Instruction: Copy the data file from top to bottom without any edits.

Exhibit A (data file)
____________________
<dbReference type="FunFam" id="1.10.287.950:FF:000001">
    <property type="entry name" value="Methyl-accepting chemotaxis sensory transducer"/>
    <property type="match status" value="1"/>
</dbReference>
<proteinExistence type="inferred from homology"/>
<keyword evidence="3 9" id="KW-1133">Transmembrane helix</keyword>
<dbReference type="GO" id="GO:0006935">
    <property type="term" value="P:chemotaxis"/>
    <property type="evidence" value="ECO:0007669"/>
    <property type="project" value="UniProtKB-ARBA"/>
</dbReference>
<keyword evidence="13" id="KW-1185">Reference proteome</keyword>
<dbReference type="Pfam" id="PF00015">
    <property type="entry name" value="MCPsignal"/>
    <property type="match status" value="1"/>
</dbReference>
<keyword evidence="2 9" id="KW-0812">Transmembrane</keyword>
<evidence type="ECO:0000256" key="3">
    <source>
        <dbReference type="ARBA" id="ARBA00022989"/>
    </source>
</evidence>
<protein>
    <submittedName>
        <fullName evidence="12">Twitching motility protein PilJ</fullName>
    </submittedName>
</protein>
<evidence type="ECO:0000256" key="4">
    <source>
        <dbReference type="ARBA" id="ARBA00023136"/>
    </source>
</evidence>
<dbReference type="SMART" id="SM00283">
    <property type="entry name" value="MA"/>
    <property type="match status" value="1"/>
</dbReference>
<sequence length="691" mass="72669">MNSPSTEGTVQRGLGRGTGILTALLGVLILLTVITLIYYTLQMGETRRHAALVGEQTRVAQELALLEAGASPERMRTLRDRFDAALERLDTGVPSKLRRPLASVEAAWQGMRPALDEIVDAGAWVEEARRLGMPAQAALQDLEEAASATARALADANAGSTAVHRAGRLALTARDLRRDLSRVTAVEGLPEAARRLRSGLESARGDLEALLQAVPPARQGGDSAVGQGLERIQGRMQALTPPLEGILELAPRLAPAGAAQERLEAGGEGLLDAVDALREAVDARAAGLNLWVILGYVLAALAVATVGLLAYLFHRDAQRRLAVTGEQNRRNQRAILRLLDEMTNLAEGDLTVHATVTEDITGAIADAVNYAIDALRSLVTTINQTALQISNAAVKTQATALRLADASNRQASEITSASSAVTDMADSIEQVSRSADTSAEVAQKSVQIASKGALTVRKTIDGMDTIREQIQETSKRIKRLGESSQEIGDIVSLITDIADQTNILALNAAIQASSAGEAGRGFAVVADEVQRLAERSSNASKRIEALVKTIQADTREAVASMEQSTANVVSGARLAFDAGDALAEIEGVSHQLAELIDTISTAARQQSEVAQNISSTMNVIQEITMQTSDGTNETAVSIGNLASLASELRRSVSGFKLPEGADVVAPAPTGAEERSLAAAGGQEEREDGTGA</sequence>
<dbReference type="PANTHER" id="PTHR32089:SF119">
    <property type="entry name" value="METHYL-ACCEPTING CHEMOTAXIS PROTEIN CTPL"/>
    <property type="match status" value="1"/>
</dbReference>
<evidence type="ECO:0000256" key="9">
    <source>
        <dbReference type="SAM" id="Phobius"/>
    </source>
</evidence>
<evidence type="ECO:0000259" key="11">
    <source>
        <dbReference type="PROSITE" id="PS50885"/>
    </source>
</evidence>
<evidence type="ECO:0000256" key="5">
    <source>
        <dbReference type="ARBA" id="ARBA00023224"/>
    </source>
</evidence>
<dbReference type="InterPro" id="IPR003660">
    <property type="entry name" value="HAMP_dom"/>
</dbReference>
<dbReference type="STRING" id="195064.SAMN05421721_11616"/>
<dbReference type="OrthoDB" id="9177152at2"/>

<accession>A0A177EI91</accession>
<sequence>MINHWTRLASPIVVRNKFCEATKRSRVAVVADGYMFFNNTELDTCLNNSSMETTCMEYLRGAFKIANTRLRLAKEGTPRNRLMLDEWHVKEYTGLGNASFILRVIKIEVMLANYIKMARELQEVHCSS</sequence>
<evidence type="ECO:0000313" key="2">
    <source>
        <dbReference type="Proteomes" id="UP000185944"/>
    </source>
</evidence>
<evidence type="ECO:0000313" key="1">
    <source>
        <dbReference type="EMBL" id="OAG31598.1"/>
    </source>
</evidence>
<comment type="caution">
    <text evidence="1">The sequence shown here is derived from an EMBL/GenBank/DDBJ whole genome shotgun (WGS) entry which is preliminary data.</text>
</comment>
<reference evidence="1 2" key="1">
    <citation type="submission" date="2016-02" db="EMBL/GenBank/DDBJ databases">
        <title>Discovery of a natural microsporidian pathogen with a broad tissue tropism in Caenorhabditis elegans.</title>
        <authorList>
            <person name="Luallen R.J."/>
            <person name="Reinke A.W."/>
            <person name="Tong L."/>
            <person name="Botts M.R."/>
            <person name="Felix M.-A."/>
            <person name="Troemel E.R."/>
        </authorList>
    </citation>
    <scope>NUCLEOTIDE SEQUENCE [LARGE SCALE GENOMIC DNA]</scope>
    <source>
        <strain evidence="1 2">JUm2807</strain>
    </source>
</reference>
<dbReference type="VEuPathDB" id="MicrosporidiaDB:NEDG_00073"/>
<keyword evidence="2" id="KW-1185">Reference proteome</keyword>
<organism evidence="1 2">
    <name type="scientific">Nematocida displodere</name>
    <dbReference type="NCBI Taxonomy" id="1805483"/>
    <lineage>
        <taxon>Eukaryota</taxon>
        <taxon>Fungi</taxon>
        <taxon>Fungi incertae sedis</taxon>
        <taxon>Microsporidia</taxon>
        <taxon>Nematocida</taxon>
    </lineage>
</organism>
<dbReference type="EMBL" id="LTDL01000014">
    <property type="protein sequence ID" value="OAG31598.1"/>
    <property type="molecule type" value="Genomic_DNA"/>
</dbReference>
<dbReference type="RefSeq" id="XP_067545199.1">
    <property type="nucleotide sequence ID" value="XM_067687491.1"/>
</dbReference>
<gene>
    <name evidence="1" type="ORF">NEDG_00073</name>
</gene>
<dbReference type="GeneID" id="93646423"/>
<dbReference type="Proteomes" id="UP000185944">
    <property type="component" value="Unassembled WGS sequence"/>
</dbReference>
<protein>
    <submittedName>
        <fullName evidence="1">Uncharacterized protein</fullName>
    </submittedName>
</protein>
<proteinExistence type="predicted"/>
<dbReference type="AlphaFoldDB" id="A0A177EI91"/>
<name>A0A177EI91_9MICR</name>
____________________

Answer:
<dbReference type="FunFam" id="1.10.287.950:FF:000001">
    <property type="entry name" value="Methyl-accepting chemotaxis sensory transducer"/>
    <property type="match status" value="1"/>
</dbReference>
<proteinExistence type="inferred from homology"/>
<keyword evidence="3 9" id="KW-1133">Transmembrane helix</keyword>
<dbReference type="GO" id="GO:0006935">
    <property type="term" value="P:chemotaxis"/>
    <property type="evidence" value="ECO:0007669"/>
    <property type="project" value="UniProtKB-ARBA"/>
</dbReference>
<keyword evidence="13" id="KW-1185">Reference proteome</keyword>
<dbReference type="Pfam" id="PF00015">
    <property type="entry name" value="MCPsignal"/>
    <property type="match status" value="1"/>
</dbReference>
<keyword evidence="2 9" id="KW-0812">Transmembrane</keyword>
<evidence type="ECO:0000256" key="3">
    <source>
        <dbReference type="ARBA" id="ARBA00022989"/>
    </source>
</evidence>
<protein>
    <submittedName>
        <fullName evidence="12">Twitching motility protein PilJ</fullName>
    </submittedName>
</protein>
<evidence type="ECO:0000256" key="4">
    <source>
        <dbReference type="ARBA" id="ARBA00023136"/>
    </source>
</evidence>
<dbReference type="SMART" id="SM00283">
    <property type="entry name" value="MA"/>
    <property type="match status" value="1"/>
</dbReference>
<sequence length="691" mass="72669">MNSPSTEGTVQRGLGRGTGILTALLGVLILLTVITLIYYTLQMGETRRHAALVGEQTRVAQELALLEAGASPERMRTLRDRFDAALERLDTGVPSKLRRPLASVEAAWQGMRPALDEIVDAGAWVEEARRLGMPAQAALQDLEEAASATARALADANAGSTAVHRAGRLALTARDLRRDLSRVTAVEGLPEAARRLRSGLESARGDLEALLQAVPPARQGGDSAVGQGLERIQGRMQALTPPLEGILELAPRLAPAGAAQERLEAGGEGLLDAVDALREAVDARAAGLNLWVILGYVLAALAVATVGLLAYLFHRDAQRRLAVTGEQNRRNQRAILRLLDEMTNLAEGDLTVHATVTEDITGAIADAVNYAIDALRSLVTTINQTALQISNAAVKTQATALRLADASNRQASEITSASSAVTDMADSIEQVSRSADTSAEVAQKSVQIASKGALTVRKTIDGMDTIREQIQETSKRIKRLGESSQEIGDIVSLITDIADQTNILALNAAIQASSAGEAGRGFAVVADEVQRLAERSSNASKRIEALVKTIQADTREAVASMEQSTANVVSGARLAFDAGDALAEIEGVSHQLAELIDTISTAARQQSEVAQNISSTMNVIQEITMQTSDGTNETAVSIGNLASLASELRRSVSGFKLPEGADVVAPAPTGAEERSLAAAGGQEEREDGTGA</sequence>
<dbReference type="PANTHER" id="PTHR32089:SF119">
    <property type="entry name" value="METHYL-ACCEPTING CHEMOTAXIS PROTEIN CTPL"/>
    <property type="match status" value="1"/>
</dbReference>
<evidence type="ECO:0000256" key="9">
    <source>
        <dbReference type="SAM" id="Phobius"/>
    </source>
</evidence>
<evidence type="ECO:0000259" key="11">
    <source>
        <dbReference type="PROSITE" id="PS50885"/>
    </source>
</evidence>
<evidence type="ECO:0000256" key="5">
    <source>
        <dbReference type="ARBA" id="ARBA00023224"/>
    </source>
</evidence>
<dbReference type="InterPro" id="IPR003660">
    <property type="entry name" value="HAMP_dom"/>
</dbReference>
<dbReference type="STRING" id="195064.SAMN05421721_11616"/>
<dbReference type="OrthoDB" id="9177152at2"/>

<accession>A0A177EI91</accession>
<sequence>MINHWTRLASPIVVRNKFCEATKRSRVAVVADGYMFFNNTELDTCLNNSSMETTCMEYLRGAFKIANTRLRLAKEGTPRNRLMLDEWHVKEYTGLGNASFILRVIKIEVMLANYIKMARELQEVHCSS</sequence>
<evidence type="ECO:0000313" key="2">
    <source>
        <dbReference type="Proteomes" id="UP000185944"/>
    </source>
</evidence>
<evidence type="ECO:0000313" key="1">
    <source>
        <dbReference type="EMBL" id="OAG31598.1"/>
    </source>
</evidence>
<comment type="caution">
    <text evidence="1">The sequence shown here is derived from an EMBL/GenBank/DDBJ whole genome shotgun (WGS) entry which is preliminary data.</text>
</comment>
<reference evidence="1 2" key="1">
    <citation type="submission" date="2016-02" db="EMBL/GenBank/DDBJ databases">
        <title>Discovery of a natural microsporidian pathogen with a broad tissue tropism in Caenorhabditis elegans.</title>
        <authorList>
            <person name="Luallen R.J."/>
            <person name="Reinke A.W."/>
            <person name="Tong L."/>
            <person name="Botts M.R."/>
            <person name="Felix M.-A."/>
            <person name="Troemel E.R."/>
        </authorList>
    </citation>
    <scope>NUCLEOTIDE SEQUENCE [LARGE SCALE GENOMIC DNA]</scope>
    <source>
        <strain evidence="1 2">JUm2807</strain>
    </source>
</reference>
<dbReference type="VEuPathDB" id="MicrosporidiaDB:NEDG_00073"/>
<keyword evidence="2" id="KW-1185">Reference proteome</keyword>
<organism evidence="1 2">
    <name type="scientific">Nematocida displodere</name>
    <dbReference type="NCBI Taxonomy" id="1805483"/>
    <lineage>
        <taxon>Eukaryota</taxon>
        <taxon>Fungi</taxon>
        <taxon>Fungi incertae sedis</taxon>
        <taxon>Microsporidia</taxon>
        <taxon>Nematocida</taxon>
    </lineage>
</organism>
<dbReference type="EMBL" id="LTDL01000014">
    <property type="protein sequence ID" value="OAG31598.1"/>
    <property type="molecule type" value="Genomic_DNA"/>
</dbReference>
<dbReference type="RefSeq" id="XP_067545199.1">
    <property type="nucleotide sequence ID" value="XM_067687491.1"/>
</dbReference>
<gene>
    <name evidence="1" type="ORF">NEDG_00073</name>
</gene>
<dbReference type="GeneID" id="93646423"/>
<dbReference type="Proteomes" id="UP000185944">
    <property type="component" value="Unassembled WGS sequence"/>
</dbReference>
<protein>
    <submittedName>
        <fullName evidence="1">Uncharacterized protein</fullName>
    </submittedName>
</protein>
<proteinExistence type="predicted"/>
<dbReference type="AlphaFoldDB" id="A0A177EI91"/>
<name>A0A177EI91_9MICR</name>